Posted on | January 10, 2013 | 7 Comments
. . . low-income minorities would have a harder time getting approved for mortgages — and they were right!
The Consumer Financial Protection Bureau on Thursday will roll out the first of several far-reaching changes to the nation’s mortgage market, limiting upfront fees and curtailing practices such as interest-only payments that can leave homeowners stuck with unsustainable loans. The agency also will set standards for how much income a consumer must have to obtain a mortgage.
This marks the first time the government has spelled out what constitutes a “qualified mortgage,” an effort to prevent the widespread toxic loans that hurt millions of Americans during the housing crisis.
Banks that offer qualified mortgages will be protected from lawsuits if they adhere to the criteria. The consumer agency hopes that will drive the entire industry to live by the tighter standards that have taken hold since the crisis, ensuring safer loans but potentially limiting the number of people who can qualify to buy a home.
“Credit is going to be restricted, at least a little,” said Cristian deRitis, a senior director at Moody’s Analytics. “The debt-to-income cap, for instance, is going to affect some folks at the lower end of the income scale.”
Your key phrase there: “Banks . . . will be protected from lawsuits.” The Community Reinvestment Act (CRA) was a government-issued invitation to a lot of class-action litigation and mau-mauing of banks, which led in turn to a deliberate lowering of lending standards, which in turn led to a rising default rate, which in turn eventually triggered the collape of the mortgage bubble.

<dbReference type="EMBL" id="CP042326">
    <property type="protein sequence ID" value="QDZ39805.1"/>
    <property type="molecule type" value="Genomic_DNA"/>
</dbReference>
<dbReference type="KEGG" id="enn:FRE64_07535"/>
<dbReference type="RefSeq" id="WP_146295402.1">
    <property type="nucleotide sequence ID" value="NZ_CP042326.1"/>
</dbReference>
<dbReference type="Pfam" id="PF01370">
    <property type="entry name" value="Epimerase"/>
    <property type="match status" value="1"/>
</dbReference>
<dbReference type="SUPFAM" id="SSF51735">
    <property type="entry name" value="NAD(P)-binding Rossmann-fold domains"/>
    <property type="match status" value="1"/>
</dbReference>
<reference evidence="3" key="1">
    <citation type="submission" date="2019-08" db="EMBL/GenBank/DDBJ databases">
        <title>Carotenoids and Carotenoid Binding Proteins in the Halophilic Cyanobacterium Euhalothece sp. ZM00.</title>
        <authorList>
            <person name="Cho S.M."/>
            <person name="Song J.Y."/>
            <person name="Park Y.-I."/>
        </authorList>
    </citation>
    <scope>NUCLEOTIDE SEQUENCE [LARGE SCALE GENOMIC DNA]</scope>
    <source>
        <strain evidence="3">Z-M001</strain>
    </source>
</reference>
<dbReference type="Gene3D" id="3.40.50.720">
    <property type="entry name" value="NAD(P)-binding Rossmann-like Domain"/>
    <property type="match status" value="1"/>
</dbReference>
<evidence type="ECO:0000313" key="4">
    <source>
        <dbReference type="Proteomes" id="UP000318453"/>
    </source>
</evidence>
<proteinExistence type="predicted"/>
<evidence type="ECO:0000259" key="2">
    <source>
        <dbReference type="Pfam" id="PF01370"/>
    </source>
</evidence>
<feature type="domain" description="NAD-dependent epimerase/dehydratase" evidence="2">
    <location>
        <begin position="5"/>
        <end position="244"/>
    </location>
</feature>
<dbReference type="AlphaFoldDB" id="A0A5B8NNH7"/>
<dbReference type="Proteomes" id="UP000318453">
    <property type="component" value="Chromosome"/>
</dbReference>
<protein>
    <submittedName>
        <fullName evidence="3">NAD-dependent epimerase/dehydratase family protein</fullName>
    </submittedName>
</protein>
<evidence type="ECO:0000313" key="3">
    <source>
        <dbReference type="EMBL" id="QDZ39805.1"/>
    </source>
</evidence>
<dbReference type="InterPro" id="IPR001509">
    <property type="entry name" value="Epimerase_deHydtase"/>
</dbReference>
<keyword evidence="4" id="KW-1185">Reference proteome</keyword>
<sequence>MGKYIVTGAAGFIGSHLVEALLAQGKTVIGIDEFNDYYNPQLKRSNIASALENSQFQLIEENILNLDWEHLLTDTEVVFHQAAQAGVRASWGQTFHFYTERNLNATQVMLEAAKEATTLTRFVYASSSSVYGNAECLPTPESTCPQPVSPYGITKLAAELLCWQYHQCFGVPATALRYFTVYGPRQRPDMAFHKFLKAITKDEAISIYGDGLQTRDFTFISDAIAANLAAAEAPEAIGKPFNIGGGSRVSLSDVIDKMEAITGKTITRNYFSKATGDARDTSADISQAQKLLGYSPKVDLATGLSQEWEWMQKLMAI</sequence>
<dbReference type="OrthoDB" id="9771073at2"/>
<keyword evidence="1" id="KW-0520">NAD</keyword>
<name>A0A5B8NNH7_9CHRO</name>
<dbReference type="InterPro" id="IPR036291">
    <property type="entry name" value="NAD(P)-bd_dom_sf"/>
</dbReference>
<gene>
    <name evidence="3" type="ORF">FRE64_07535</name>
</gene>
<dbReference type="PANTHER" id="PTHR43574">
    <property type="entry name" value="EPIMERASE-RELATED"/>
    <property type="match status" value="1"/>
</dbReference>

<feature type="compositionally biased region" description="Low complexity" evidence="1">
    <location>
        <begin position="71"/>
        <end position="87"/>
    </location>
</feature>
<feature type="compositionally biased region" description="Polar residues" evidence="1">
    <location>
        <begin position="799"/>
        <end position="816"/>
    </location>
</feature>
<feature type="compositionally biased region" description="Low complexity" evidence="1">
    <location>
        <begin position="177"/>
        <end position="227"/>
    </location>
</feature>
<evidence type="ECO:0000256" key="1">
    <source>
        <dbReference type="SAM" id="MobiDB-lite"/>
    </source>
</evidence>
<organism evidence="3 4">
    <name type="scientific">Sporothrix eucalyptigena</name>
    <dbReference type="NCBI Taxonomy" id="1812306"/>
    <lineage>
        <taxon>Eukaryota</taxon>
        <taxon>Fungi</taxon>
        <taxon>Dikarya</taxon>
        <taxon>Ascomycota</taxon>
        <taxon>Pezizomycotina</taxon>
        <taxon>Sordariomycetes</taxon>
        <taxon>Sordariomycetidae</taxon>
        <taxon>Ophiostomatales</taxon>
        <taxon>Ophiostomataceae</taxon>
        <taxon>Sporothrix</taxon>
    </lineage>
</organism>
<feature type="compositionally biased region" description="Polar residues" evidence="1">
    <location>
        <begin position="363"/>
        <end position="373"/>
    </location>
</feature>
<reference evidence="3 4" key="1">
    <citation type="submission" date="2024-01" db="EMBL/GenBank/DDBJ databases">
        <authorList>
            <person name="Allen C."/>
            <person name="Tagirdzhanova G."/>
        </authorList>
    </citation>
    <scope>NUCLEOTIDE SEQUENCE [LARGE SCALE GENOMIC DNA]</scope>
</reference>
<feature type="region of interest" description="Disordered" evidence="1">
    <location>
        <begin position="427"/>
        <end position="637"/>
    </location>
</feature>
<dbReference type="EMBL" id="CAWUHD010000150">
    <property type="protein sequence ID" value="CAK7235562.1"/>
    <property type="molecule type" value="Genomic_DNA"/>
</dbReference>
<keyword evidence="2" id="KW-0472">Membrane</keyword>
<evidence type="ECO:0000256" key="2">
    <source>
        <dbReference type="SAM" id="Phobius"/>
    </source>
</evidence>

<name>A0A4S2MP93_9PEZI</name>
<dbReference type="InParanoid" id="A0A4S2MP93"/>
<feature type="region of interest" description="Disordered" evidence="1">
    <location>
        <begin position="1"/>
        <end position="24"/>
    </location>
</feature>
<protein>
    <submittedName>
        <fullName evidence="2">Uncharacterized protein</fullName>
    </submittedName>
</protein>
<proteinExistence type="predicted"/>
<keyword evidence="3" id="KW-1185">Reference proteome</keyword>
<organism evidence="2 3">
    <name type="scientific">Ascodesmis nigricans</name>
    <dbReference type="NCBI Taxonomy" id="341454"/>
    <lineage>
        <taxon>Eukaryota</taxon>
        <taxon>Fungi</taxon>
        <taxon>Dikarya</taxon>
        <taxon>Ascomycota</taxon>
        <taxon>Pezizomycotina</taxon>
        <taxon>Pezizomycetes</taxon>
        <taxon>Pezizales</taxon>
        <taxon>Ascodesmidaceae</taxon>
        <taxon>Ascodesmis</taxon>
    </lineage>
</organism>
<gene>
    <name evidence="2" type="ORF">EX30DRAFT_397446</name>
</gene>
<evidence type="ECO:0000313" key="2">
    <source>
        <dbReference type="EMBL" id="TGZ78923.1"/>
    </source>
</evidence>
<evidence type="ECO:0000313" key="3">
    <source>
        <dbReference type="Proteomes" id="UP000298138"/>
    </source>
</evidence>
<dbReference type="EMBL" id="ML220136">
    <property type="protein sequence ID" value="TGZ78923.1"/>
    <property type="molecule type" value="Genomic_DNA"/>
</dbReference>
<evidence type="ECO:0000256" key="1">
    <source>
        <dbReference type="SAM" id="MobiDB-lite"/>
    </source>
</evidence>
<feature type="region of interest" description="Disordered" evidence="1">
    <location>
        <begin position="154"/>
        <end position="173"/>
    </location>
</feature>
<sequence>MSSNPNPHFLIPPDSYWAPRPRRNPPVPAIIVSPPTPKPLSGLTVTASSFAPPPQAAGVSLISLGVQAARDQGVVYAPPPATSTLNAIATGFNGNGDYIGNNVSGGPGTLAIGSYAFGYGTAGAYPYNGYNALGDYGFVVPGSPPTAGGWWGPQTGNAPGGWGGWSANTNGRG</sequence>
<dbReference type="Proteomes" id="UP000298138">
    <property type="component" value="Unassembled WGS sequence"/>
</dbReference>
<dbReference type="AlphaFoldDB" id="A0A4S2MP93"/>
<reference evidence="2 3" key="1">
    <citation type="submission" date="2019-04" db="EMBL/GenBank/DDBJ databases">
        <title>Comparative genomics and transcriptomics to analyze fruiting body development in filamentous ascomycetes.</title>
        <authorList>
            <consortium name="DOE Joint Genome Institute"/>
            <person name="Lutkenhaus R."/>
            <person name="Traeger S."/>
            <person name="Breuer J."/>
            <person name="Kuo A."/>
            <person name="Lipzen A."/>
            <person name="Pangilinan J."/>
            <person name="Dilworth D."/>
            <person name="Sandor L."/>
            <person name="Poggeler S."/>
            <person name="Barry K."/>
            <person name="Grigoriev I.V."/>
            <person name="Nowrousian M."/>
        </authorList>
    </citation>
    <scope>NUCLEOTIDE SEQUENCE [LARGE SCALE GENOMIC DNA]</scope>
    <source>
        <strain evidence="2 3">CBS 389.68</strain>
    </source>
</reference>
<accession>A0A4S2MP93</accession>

Liberals have tried to blame the bubble exclusively on Wall Street and the dubious business of trading mortgage-backed securities without adequate regard for the obvious risks of “subprime” loans. In truth, there is plenty enough blame to go around, but (a) the involvement of FHA, Fannie and Freddie in the lending market had the effect of conveying the impression that U.S. mortgages were guaranteed by the feds, and (b) the role of the CRA was crucial to what happened. Easy credit as a civil right was an Idea that had Consequences.
Dodd-Frank and the CFPB are nightmares that ought to be repealed, but Ed Morrissey is slightly encouraged by this move:
In other words, the government is going to force lenders to stick to rules they liked before the government forced them to stop using them.
C’mon, let’s be honest: They’ll probably find a way to screw it up again.